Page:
Figure 1. All wild-caught butterflies tagged from north of 40° latitude and east of 100° longitude were included in the study. This area includes the region we are calling the Midwest, encompassing the area from 40 to 50° latitude and 80 to 100° longitude (outlined in red) and the region we are calling the Northeast, encompassing the area from 40 to 50° latitude and 65 to 80° longitude (outlined in blue). What we are calling the Total Area is the Midwest and Northeast combined. The NDVI values (Saunders et al., 2019) come from the region that encompasses the area from 30 to 40° latitude and 90 to 105° longitude (outlined in green). The dark blue square indicates the location of the overwintering colonies. Butterflies were tagged in other sectors besides the Midwest and Northeast but those data are not included in this study.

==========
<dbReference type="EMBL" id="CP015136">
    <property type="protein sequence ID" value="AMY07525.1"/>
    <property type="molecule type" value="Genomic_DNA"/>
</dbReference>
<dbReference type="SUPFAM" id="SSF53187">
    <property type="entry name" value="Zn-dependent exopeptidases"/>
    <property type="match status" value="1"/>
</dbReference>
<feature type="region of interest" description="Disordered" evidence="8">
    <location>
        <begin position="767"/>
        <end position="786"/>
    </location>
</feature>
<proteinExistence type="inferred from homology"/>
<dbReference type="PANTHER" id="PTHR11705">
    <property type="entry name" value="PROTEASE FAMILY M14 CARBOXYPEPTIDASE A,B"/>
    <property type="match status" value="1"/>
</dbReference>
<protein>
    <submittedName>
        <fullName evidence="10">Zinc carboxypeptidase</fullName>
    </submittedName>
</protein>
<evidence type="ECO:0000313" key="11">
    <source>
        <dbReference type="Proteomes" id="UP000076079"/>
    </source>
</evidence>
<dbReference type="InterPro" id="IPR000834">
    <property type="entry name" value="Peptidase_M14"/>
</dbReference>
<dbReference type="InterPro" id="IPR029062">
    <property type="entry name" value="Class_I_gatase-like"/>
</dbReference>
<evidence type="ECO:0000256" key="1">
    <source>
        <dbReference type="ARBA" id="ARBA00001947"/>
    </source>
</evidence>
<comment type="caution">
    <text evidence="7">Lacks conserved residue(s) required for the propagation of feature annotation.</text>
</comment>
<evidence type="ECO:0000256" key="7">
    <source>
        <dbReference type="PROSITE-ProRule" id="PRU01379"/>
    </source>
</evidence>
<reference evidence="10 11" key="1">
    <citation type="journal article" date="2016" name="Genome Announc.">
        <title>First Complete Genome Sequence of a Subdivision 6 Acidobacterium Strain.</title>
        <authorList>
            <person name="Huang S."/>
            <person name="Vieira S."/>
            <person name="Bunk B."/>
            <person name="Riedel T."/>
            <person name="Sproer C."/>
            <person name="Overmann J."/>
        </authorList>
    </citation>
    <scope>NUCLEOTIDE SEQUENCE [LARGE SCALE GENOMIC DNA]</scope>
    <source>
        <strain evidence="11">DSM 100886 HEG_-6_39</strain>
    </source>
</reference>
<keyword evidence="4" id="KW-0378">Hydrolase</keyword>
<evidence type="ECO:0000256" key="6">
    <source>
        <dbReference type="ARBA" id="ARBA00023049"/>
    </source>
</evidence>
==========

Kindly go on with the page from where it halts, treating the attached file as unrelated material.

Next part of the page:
The milkweed limitation hypothesis is supported by data showing that in the early 2000s the majority of monarch production came from common milkweed, Asclepias syriaca, in corn and soybean fields in the Midwest (Oberhauser et al., 2001) and that the abundance of those milkweeds declined precipitously due to glyphosate herbicide use in those fields (Pleasants and Oberhauser, 2013; Flockhart et al., 2015; Pleasants et al., 2017; Thogmartin et al., 2017a; Saunders et al., 2018). The loss of the milkweeds from corn and soybean fields began in the late 1990s with the adoption of glyphosate-tolerant crops. Milkweeds had been nearly eliminated from these fields by 2006 (Pleasants, 2017). During this period, an estimated 71% of the monarch production potential of milkweeds on the Midwest landscape was eliminated, amounting to 25 million hectares of agricultural habitat that no longer had milkweeds (Pleasants, 2017). The subsequent decrease in the availability of milkweed is thought to have limited the size of the summer breeding population. Support for this hypothesis comes from the pattern of decline in milkweed availability that parallels the decline in the size of the overwintering population (Pleasants et al., 2017). Further support comes from the strong correlation between yearly late summer Midwest monarch egg production and yearly overwintering population size (Pleasants and Oberhauser, 2013; Pleasants et al., 2017).